21 Jun 2014, 10:16

I did say it was an interesting question ...

James : What you say makes a lot of sense but it is often not practical to avoid fasting and feasting days during a survey. An example is a survey of a sub-city or Addis Ababa which I worked on in March / April this year. It was a mixed Christian / Muslim area. Working five days a week (Monday to Friday) sampling would have been on fasting days on 2 from 5 days for Christian households. For Islamic household we would have had a varying part of the 24-hour recall period on the Sabbath. This is ignoring other days special to each community and special days for individual households (e.g. weddings, birthdays, christenings). On any day there will be a fraction of the population (and of your sample) for which it is special. We have, I think, no choice but to compromise but we should know that we are compromising and account for that. That said, given the choice and if practicable we should try to avoid special periods. Sometimes that is just not possible.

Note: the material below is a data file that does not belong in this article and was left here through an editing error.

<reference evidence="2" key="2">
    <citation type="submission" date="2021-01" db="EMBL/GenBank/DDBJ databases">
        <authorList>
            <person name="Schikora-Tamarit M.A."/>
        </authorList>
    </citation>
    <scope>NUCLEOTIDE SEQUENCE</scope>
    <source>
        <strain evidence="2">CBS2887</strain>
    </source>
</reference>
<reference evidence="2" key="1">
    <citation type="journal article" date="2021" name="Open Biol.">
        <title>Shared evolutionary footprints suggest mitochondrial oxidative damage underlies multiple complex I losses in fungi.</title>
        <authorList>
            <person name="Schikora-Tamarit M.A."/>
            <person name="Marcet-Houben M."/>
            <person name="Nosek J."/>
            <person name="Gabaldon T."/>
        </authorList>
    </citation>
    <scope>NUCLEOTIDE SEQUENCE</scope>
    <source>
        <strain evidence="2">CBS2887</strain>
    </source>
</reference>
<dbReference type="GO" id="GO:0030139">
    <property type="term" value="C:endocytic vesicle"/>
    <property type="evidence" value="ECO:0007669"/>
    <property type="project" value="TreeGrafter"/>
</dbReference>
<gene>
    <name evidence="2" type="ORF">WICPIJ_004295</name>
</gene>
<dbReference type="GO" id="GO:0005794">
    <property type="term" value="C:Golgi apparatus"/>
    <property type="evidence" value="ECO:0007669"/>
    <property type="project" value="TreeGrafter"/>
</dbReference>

Kiross : I do not think we can exclude camp populations. Special days happen in camps too. It is often assumed that camp populations are homogeneous with regard to (e.g.) dietary diversity and seasonality is unimportant. In my experience, this is often not the case. I tend to find the similar ranges of dietary diversities in camps and in "free-living" populations. This is because of wealth disparity, smallholdings, cash or food for labour both inside and outside of the camp, collection of wild foods, and sales or swaps of rations / relief items (in one case I saw a peak in DDS coincide with a bednet distribution). Some of these factors related to DDS in camp settings are seasonal.